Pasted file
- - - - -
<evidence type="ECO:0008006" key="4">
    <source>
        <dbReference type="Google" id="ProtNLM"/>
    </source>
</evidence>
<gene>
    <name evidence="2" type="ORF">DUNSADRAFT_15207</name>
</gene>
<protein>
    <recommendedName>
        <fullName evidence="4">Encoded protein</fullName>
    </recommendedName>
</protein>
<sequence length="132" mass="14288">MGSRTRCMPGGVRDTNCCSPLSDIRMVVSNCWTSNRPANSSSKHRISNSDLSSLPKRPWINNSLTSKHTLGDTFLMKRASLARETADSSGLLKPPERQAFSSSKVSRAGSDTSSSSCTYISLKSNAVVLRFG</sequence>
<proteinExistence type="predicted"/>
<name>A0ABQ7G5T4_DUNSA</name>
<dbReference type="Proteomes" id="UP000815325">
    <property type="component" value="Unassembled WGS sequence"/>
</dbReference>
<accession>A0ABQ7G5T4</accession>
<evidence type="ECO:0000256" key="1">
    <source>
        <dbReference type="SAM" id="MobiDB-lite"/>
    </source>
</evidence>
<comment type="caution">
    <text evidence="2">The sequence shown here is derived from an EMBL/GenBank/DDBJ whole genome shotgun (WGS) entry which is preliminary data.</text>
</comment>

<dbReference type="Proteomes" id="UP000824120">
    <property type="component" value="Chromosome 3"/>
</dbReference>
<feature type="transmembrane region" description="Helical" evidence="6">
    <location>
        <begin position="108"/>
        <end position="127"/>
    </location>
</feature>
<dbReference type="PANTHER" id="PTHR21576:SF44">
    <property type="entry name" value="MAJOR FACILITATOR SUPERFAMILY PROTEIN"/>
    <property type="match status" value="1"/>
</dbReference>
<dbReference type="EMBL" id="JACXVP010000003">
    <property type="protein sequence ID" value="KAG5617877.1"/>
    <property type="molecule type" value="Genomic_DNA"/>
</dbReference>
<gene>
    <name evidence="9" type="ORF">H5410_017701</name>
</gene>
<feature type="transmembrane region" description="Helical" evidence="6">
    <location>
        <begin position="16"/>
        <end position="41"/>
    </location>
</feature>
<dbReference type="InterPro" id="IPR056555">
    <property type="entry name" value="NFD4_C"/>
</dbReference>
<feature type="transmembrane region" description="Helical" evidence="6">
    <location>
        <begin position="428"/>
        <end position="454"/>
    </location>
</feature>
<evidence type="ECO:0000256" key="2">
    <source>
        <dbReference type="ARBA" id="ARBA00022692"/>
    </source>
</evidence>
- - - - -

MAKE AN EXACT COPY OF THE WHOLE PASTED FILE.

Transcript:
<evidence type="ECO:0008006" key="4">
    <source>
        <dbReference type="Google" id="ProtNLM"/>
    </source>
</evidence>
<gene>
    <name evidence="2" type="ORF">DUNSADRAFT_15207</name>
</gene>
<protein>
    <recommendedName>
        <fullName evidence="4">Encoded protein</fullName>
    </recommendedName>
</protein>
<sequence length="132" mass="14288">MGSRTRCMPGGVRDTNCCSPLSDIRMVVSNCWTSNRPANSSSKHRISNSDLSSLPKRPWINNSLTSKHTLGDTFLMKRASLARETADSSGLLKPPERQAFSSSKVSRAGSDTSSSSCTYISLKSNAVVLRFG</sequence>
<proteinExistence type="predicted"/>
<name>A0ABQ7G5T4_DUNSA</name>
<dbReference type="Proteomes" id="UP000815325">
    <property type="component" value="Unassembled WGS sequence"/>
</dbReference>
<accession>A0ABQ7G5T4</accession>
<evidence type="ECO:0000256" key="1">
    <source>
        <dbReference type="SAM" id="MobiDB-lite"/>
    </source>
</evidence>
<comment type="caution">
    <text evidence="2">The sequence shown here is derived from an EMBL/GenBank/DDBJ whole genome shotgun (WGS) entry which is preliminary data.</text>
</comment>

<dbReference type="Proteomes" id="UP000824120">
    <property type="component" value="Chromosome 3"/>
</dbReference>
<feature type="transmembrane region" description="Helical" evidence="6">
    <location>
        <begin position="108"/>
        <end position="127"/>
    </location>
</feature>
<dbReference type="PANTHER" id="PTHR21576:SF44">
    <property type="entry name" value="MAJOR FACILITATOR SUPERFAMILY PROTEIN"/>
    <property type="match status" value="1"/>
</dbReference>
<dbReference type="EMBL" id="JACXVP010000003">
    <property type="protein sequence ID" value="KAG5617877.1"/>
    <property type="molecule type" value="Genomic_DNA"/>
</dbReference>
<gene>
    <name evidence="9" type="ORF">H5410_017701</name>
</gene>
<feature type="transmembrane region" description="Helical" evidence="6">
    <location>
        <begin position="16"/>
        <end position="41"/>
    </location>
</feature>
<dbReference type="InterPro" id="IPR056555">
    <property type="entry name" value="NFD4_C"/>
</dbReference>
<feature type="transmembrane region" description="Helical" evidence="6">
    <location>
        <begin position="428"/>
        <end position="454"/>
    </location>
</feature>
<evidence type="ECO:0000256" key="2">
    <source>
        <dbReference type="ARBA" id="ARBA00022692"/>
    </source>
</evidence>